My Greatest Mistake

No time to talk

BMJ 2004; 329 doi: (Published 16 December 2004) Cite this as: BMJ 2004;329:1496
  1. Kamran Abbasi, acting editor (kabbasi{at}
  1. 1 BMJ, London WC1H 9JR

    Think carefully enough and mistakes come flooding to mind—a missed pneumothorax, an unnecessary resuscitation, and a pacing wire that tickled a tricuspid—memories of follies that influence individual practice more than they ultimately affect patient outcomes.

    Yet, one memory still haunts me. I was a junior doctor in a busy specialty, rushing to manage patients and pass exams. My peers were coping with the same competing demands in their own firms and in their own ways. Some responded with machismo, their spirits unbowed; some by internalising their pain; and others with an equal calm.

    One colleague stood out. He was from overseas and a loner, but we struck up a friendship over pizzas, televised football, and black humour in the doctors' mess—the lifelines of a night on call. In six month posts these friendships ebb and flow, from endless hours in the mess on a quiet night to barely an acknowledgment when busy. And we got busier and we talked less.

    One day his firm had just swept through our ward, but he hung back, wanting to begin a conversation it seemed, a conversation I had no time for. I moved on, with a promise to talk later. The next day he wasn't at work. He was still in his room—directly across the corridor from mine—an insulin syringe lying next to his dead body. The next day, his mother flew in to reclaim her son. But how must he have suffered—alone, miserable, a long way from home, in an endless and thankless job, patients too ill to be grateful, colleagues too wrapped up in themselves to care.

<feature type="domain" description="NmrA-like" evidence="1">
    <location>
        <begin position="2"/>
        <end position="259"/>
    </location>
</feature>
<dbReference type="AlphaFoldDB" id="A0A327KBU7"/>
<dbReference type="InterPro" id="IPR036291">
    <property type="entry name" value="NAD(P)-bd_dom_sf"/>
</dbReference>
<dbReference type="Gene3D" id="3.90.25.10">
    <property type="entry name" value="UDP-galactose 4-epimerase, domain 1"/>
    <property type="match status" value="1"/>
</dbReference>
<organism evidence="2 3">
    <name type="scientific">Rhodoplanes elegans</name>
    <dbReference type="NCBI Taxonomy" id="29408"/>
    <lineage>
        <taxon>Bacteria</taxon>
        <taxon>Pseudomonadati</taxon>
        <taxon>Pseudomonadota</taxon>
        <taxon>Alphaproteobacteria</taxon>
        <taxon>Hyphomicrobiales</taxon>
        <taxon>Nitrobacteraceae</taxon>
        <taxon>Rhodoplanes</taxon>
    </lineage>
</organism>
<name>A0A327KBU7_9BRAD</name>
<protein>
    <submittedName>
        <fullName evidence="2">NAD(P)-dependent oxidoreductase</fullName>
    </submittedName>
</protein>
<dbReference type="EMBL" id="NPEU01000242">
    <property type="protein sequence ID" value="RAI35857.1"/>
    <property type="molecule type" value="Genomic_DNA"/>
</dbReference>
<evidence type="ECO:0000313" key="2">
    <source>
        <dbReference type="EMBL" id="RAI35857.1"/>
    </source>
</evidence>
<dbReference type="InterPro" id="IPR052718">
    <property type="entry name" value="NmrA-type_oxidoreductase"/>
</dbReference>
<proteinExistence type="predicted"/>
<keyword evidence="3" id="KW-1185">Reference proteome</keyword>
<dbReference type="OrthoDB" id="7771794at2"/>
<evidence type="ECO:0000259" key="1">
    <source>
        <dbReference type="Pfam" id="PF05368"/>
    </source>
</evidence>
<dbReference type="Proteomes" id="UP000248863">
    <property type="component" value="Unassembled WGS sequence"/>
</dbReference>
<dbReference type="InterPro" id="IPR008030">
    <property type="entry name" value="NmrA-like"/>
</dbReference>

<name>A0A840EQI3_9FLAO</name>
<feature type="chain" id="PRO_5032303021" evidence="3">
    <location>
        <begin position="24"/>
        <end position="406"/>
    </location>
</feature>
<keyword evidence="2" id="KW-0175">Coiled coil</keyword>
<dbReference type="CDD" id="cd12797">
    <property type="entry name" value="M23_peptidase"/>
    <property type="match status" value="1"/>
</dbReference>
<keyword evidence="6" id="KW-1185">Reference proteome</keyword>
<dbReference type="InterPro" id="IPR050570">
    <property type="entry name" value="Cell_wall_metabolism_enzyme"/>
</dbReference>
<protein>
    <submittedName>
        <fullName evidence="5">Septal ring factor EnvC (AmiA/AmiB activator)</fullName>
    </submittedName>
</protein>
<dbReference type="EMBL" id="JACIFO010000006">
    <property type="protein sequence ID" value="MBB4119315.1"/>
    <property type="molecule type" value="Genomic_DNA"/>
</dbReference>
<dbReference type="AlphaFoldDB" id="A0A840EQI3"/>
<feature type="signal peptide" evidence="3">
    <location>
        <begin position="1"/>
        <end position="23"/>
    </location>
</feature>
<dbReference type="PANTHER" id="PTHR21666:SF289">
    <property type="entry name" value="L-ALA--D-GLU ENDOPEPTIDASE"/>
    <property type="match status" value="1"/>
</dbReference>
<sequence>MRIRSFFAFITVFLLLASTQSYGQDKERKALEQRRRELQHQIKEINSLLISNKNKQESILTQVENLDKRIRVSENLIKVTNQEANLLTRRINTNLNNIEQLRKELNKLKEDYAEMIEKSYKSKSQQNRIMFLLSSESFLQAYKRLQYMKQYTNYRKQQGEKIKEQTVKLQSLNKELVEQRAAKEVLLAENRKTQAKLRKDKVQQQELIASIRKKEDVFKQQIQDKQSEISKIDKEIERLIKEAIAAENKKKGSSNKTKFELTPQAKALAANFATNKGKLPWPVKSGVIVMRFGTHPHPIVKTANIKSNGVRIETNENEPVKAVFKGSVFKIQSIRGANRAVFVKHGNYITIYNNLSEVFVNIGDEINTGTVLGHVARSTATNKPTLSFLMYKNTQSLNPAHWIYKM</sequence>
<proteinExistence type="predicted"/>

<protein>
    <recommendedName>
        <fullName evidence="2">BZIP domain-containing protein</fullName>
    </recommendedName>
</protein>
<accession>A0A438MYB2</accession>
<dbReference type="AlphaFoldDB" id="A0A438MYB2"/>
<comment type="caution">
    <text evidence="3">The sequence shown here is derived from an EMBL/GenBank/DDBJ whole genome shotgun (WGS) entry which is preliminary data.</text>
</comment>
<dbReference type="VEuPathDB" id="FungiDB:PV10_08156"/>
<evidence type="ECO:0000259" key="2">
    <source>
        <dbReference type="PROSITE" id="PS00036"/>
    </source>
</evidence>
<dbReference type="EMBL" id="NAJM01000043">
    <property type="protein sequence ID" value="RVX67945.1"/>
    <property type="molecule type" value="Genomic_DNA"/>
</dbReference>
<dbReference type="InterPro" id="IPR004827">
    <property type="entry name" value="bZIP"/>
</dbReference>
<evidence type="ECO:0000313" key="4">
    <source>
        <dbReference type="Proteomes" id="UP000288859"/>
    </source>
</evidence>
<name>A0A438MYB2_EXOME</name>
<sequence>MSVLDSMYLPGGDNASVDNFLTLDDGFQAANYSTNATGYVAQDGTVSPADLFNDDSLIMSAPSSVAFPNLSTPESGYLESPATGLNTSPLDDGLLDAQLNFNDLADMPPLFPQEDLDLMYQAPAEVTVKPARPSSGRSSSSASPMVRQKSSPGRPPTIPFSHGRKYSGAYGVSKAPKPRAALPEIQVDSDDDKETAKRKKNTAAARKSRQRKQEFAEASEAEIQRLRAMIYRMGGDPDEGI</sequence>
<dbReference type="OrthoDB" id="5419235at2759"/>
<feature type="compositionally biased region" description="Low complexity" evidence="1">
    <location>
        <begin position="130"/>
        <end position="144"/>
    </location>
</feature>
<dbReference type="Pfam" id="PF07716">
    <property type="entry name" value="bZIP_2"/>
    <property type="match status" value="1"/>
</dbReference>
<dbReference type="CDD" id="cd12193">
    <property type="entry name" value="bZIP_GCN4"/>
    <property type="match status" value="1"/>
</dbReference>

Would it have a made a difference if I had talked? My greatest mistake was not to find out. As the royal colleges strive for a new definition of medical professionalism, what will we do to ensure that professionalism extends to consideration for our colleagues?


    • Competing interests KA is acting editor of the BMJ and responsible for its content.

    • True confessions

      In October Minerva asked readers to submit their tales of clinical, career, or other mistakes, for publication in this issue. First to respond were Dave Sackett and Richard Smith, followed by others, some of whose confessions are printed below. You can see all the responses and add your own contribution on (

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